His face tightened, went mean. “Well. At least I didn’t get around as much as you do.”
I took a deep breath, feeling as I did so the sting he wanted me to feel. “That was uncalled for,” I said.
“Right,” he said. And with that, he got up and stood at the living room window for a long minute before going to bed. After I finished my coffee, I went and stood in the same spot. The big maple that obscures the rail yard in the summer had thrown off almost all its leaves. They made a bright yellow ring on the small square of grass behind the building. It was cold in the apartment because I was waiting to turn on the heat. But I felt a certain warmth, as if my dad’s body had left its heat behind when he went to bed, and I was standing inside it, rooted like that tree in its circle of leaves.
The next morning, he acted like nothing had happened between us and I did the same. The news on the TV said a woman was dead after getting hit by a commuter train in Framingham. He had toast and I had an orange and he left after giving me the same rigid hug he always gave me.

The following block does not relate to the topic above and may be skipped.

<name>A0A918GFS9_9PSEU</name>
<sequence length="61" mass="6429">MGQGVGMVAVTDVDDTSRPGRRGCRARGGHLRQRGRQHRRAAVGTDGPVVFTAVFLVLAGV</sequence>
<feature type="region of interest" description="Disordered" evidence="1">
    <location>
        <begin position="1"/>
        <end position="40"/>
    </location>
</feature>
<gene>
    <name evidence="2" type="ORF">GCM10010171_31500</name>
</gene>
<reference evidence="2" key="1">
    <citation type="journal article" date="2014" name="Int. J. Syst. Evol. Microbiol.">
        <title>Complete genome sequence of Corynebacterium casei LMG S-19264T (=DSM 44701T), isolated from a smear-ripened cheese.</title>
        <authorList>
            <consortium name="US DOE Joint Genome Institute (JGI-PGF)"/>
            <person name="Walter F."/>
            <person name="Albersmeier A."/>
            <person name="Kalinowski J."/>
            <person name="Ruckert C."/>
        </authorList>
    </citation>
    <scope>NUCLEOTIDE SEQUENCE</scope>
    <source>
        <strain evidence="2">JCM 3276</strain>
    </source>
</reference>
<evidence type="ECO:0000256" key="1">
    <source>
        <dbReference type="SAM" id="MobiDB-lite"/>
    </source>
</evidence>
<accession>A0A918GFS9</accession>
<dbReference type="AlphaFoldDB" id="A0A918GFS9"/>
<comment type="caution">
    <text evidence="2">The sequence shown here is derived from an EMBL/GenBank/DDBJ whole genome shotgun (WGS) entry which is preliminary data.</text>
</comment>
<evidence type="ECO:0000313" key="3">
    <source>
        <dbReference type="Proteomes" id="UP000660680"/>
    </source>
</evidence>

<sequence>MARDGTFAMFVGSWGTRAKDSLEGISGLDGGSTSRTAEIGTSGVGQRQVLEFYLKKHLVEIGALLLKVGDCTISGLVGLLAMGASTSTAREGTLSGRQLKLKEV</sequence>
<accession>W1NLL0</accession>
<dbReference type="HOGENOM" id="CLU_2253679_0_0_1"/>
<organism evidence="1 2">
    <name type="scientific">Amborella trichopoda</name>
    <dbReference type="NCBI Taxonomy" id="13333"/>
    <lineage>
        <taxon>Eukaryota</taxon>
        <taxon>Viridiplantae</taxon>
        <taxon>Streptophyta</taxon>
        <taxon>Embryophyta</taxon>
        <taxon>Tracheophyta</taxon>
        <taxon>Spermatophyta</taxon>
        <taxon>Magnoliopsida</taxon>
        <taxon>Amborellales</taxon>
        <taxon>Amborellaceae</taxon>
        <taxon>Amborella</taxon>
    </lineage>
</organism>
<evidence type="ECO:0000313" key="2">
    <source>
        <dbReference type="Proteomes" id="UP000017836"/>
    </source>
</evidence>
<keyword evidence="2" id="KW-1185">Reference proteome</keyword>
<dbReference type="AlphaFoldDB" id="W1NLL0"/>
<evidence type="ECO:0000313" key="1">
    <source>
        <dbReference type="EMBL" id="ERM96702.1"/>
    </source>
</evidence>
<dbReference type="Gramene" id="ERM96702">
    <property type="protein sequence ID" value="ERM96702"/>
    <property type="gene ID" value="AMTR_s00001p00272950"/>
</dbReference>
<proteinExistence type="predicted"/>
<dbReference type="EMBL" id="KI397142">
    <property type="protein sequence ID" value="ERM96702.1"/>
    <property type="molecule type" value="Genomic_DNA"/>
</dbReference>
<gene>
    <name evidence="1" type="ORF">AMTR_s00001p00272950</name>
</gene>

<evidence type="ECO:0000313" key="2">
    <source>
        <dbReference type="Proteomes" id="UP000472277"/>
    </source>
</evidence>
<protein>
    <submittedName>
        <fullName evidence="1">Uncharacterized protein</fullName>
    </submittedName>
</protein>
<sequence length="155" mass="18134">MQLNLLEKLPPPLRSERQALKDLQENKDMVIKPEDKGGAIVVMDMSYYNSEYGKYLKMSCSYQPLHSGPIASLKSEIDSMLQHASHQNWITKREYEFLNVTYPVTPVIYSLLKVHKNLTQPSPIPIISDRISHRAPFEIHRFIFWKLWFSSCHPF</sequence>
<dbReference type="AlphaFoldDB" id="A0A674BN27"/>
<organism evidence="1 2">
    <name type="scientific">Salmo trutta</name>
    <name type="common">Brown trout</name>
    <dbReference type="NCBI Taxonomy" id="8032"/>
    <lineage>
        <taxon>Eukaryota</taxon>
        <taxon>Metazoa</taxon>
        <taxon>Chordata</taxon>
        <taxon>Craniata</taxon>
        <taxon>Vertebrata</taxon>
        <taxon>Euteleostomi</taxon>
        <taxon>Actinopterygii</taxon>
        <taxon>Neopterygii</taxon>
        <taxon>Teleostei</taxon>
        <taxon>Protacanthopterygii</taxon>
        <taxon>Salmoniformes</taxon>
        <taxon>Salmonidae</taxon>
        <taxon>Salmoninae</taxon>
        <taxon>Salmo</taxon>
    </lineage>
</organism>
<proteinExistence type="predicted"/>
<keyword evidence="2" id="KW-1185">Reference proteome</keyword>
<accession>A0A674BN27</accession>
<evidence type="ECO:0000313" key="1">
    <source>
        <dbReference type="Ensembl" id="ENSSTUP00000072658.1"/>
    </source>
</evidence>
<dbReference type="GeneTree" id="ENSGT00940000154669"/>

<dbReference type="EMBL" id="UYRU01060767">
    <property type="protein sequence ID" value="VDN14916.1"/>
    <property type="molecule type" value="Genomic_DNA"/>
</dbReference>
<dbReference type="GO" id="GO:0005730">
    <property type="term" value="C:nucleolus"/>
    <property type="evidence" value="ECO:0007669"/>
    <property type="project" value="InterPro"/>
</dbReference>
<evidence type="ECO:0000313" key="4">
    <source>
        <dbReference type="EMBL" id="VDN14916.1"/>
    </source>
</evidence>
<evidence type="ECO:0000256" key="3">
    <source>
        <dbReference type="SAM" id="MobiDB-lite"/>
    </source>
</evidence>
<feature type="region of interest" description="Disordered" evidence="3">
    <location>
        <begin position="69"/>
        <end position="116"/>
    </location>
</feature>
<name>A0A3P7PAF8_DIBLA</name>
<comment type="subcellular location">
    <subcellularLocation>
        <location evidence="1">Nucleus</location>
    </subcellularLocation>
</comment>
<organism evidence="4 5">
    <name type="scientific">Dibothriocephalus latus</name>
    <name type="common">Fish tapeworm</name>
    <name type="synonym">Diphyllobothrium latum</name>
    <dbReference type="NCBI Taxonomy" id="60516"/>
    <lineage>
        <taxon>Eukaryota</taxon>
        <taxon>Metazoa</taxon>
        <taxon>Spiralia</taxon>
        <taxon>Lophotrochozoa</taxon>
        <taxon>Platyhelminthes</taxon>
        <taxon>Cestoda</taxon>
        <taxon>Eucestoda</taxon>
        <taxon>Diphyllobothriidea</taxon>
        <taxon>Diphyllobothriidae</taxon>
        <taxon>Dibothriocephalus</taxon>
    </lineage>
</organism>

I have since thought about what I might have said to him. How I’m a different person now when it comes to men. How I haven’t been intimate with anyone in a long, long time. But of course I didn’t say any of that, and will not. I’d like to think I am past the age where I feel the need to explain myself to anybody, my father included.